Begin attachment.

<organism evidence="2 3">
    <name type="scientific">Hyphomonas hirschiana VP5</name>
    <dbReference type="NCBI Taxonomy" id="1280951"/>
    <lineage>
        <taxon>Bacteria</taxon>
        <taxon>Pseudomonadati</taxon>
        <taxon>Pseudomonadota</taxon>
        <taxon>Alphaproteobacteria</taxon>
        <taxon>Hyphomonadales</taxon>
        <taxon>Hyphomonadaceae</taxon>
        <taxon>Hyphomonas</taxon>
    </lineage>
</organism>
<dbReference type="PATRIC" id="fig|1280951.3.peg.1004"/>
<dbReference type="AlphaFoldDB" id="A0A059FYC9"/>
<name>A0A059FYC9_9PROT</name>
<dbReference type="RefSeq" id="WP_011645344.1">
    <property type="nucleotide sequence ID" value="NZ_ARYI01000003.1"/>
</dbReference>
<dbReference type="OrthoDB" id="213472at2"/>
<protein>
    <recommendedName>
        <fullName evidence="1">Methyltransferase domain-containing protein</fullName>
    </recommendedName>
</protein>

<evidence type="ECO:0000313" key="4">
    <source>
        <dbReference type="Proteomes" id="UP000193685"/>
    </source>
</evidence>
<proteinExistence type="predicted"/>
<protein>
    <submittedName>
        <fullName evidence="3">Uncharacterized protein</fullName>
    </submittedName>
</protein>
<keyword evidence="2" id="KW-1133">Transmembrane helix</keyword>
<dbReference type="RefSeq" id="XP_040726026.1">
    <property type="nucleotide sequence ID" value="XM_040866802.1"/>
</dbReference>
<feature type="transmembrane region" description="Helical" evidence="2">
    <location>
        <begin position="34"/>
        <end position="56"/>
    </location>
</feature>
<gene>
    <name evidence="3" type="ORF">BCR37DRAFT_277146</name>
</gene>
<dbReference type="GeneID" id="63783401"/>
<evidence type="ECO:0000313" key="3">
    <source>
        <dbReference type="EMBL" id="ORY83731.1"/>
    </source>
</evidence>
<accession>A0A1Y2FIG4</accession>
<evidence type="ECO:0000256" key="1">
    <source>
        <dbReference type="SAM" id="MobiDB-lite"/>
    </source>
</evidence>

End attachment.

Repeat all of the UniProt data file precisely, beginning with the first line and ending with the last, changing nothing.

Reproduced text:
<organism evidence="2 3">
    <name type="scientific">Hyphomonas hirschiana VP5</name>
    <dbReference type="NCBI Taxonomy" id="1280951"/>
    <lineage>
        <taxon>Bacteria</taxon>
        <taxon>Pseudomonadati</taxon>
        <taxon>Pseudomonadota</taxon>
        <taxon>Alphaproteobacteria</taxon>
        <taxon>Hyphomonadales</taxon>
        <taxon>Hyphomonadaceae</taxon>
        <taxon>Hyphomonas</taxon>
    </lineage>
</organism>
<dbReference type="PATRIC" id="fig|1280951.3.peg.1004"/>
<dbReference type="AlphaFoldDB" id="A0A059FYC9"/>
<name>A0A059FYC9_9PROT</name>
<dbReference type="RefSeq" id="WP_011645344.1">
    <property type="nucleotide sequence ID" value="NZ_ARYI01000003.1"/>
</dbReference>
<dbReference type="OrthoDB" id="213472at2"/>
<protein>
    <recommendedName>
        <fullName evidence="1">Methyltransferase domain-containing protein</fullName>
    </recommendedName>
</protein>

<evidence type="ECO:0000313" key="4">
    <source>
        <dbReference type="Proteomes" id="UP000193685"/>
    </source>
</evidence>
<proteinExistence type="predicted"/>
<protein>
    <submittedName>
        <fullName evidence="3">Uncharacterized protein</fullName>
    </submittedName>
</protein>
<keyword evidence="2" id="KW-1133">Transmembrane helix</keyword>
<dbReference type="RefSeq" id="XP_040726026.1">
    <property type="nucleotide sequence ID" value="XM_040866802.1"/>
</dbReference>
<feature type="transmembrane region" description="Helical" evidence="2">
    <location>
        <begin position="34"/>
        <end position="56"/>
    </location>
</feature>
<gene>
    <name evidence="3" type="ORF">BCR37DRAFT_277146</name>
</gene>
<dbReference type="GeneID" id="63783401"/>
<evidence type="ECO:0000313" key="3">
    <source>
        <dbReference type="EMBL" id="ORY83731.1"/>
    </source>
</evidence>
<accession>A0A1Y2FIG4</accession>
<evidence type="ECO:0000256" key="1">
    <source>
        <dbReference type="SAM" id="MobiDB-lite"/>
    </source>
</evidence>